While you were out kicking an empty Sparks cup around SXSW, world class musical talents Eat Skull were busy creating their third opus, entitled III, on a fever train between states, cities, community colleges and jails. Nearly four days or four years in the making (depending on who you ask), III is a more psychedelic and perfectly circular outing then their previous classics of paranoid ecstasy Wild and Inside and Sick to Death.
Somewhere in between the subatomic joy of Primal Scream’s “Keep Your Dreams” and the desperate loneliness of Same Place the Fly Got Smashed-era Guided By Voices lies the weird and wonderful world of III. Throw a dash of Iron Maiden’s Wasted Years in the cauldron, stir and dip a cigarette in it to smoke. This is music to drink to, die to, fall in love to and quit your job to. Drive to Alaska. Fuck it.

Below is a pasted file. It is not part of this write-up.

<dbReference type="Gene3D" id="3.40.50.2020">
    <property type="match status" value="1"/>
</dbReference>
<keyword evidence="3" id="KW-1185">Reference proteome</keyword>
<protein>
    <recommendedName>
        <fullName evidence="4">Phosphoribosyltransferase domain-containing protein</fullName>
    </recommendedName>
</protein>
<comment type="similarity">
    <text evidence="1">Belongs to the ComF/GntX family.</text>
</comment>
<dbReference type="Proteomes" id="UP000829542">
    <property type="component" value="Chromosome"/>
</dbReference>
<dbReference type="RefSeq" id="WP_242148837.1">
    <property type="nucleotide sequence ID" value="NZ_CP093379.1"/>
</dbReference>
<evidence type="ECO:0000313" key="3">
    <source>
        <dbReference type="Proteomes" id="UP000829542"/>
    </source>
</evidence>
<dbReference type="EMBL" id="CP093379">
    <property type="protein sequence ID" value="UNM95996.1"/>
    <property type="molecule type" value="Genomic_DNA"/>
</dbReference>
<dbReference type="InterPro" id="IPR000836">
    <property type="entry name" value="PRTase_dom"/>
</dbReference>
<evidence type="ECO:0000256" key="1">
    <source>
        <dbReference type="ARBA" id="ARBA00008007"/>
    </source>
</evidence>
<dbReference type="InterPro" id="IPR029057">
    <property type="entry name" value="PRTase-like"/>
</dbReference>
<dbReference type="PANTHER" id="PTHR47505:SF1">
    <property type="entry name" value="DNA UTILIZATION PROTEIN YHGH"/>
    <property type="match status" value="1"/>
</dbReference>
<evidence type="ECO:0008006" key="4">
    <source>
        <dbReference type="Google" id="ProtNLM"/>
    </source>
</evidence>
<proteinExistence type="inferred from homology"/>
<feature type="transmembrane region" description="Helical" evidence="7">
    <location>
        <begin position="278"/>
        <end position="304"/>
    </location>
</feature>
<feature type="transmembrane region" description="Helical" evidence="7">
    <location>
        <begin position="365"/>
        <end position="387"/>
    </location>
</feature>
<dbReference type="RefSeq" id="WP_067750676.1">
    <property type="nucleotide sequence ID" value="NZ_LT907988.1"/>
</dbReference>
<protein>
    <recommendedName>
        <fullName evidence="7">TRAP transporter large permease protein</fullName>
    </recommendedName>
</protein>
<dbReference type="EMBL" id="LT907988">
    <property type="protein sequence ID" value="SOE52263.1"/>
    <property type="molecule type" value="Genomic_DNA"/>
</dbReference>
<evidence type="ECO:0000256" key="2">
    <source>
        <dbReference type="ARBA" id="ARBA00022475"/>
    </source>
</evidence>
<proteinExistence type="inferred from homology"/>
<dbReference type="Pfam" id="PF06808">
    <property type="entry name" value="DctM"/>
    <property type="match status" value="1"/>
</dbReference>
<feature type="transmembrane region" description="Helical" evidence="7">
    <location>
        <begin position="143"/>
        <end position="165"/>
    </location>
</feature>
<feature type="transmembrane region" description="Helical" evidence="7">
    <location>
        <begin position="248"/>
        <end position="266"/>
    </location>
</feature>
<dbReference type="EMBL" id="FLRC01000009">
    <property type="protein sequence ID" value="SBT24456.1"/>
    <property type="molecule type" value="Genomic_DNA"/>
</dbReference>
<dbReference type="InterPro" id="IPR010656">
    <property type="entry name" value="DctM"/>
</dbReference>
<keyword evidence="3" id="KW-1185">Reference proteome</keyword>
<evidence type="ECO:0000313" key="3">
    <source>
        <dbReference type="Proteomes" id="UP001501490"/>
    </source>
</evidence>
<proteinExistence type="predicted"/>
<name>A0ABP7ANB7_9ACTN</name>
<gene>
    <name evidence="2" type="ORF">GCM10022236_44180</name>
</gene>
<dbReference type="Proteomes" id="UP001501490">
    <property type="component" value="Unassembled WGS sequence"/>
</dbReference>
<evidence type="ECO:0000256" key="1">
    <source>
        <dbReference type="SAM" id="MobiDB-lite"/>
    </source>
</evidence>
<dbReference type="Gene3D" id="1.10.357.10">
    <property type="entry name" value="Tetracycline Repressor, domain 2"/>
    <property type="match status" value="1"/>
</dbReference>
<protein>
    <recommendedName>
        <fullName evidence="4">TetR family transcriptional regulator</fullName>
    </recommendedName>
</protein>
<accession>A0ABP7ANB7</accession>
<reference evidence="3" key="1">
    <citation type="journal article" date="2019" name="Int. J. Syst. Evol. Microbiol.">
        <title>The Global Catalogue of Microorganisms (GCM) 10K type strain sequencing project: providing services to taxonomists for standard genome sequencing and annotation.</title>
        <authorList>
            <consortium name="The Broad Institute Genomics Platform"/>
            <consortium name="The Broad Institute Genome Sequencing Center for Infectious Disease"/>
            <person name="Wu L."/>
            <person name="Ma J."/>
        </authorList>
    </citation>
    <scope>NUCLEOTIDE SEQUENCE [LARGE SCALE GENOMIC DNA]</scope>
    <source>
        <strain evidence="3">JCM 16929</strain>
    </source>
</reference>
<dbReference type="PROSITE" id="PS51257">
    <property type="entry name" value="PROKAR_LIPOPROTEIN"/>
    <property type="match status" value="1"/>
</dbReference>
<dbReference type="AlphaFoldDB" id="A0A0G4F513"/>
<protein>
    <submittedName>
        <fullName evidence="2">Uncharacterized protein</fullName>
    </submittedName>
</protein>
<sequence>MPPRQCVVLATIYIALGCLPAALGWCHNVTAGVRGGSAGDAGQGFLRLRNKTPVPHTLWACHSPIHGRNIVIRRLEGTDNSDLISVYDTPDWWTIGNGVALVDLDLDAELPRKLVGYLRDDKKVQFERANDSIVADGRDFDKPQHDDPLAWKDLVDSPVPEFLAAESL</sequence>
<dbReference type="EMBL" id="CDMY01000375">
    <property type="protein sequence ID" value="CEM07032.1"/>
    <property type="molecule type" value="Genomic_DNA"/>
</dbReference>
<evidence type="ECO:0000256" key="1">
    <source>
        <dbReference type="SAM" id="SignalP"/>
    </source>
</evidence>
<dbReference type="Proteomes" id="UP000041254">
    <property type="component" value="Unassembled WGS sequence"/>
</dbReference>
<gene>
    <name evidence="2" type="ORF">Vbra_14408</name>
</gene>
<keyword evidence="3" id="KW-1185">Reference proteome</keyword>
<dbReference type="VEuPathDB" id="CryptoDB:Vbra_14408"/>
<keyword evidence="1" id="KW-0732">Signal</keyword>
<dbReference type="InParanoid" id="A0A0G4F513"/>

“Eat Skull remains the scuzziest of all [contemporary noise-pop bands, and] one of the most intriguing acts operating in this style…. [T]hey’re more capable of using noise as a tool, another instrument, rather than relying on it as the sole foundation for their material... [and] strike a fine balance between 1960s garage-rock and the sugariness of early Flying Nun acts the Clean and the Chills, adding a uniquely crusty, folksier quality that lends the songs distinctiveness…. Eat Skull daringly ventures into a stretch of haunted Americana here and manages to pull it off; they wind up sounding like a spookier version of fellow lo-fi crusties Woods.” —Pitchfork
“Portland’s Eat Skull straddles the noise / pop divide with more abandon than most other musicians currently spewing jams into tape recorders. But it’s probably misleading to presume this balance as calculated: it seems that neither we nor they know which way their mutant pop is going to fall—maybe jangly, maybe totally putrid punk… there’s also a strange, muffled grandeur to their pop.” —Tiny Mix Tapes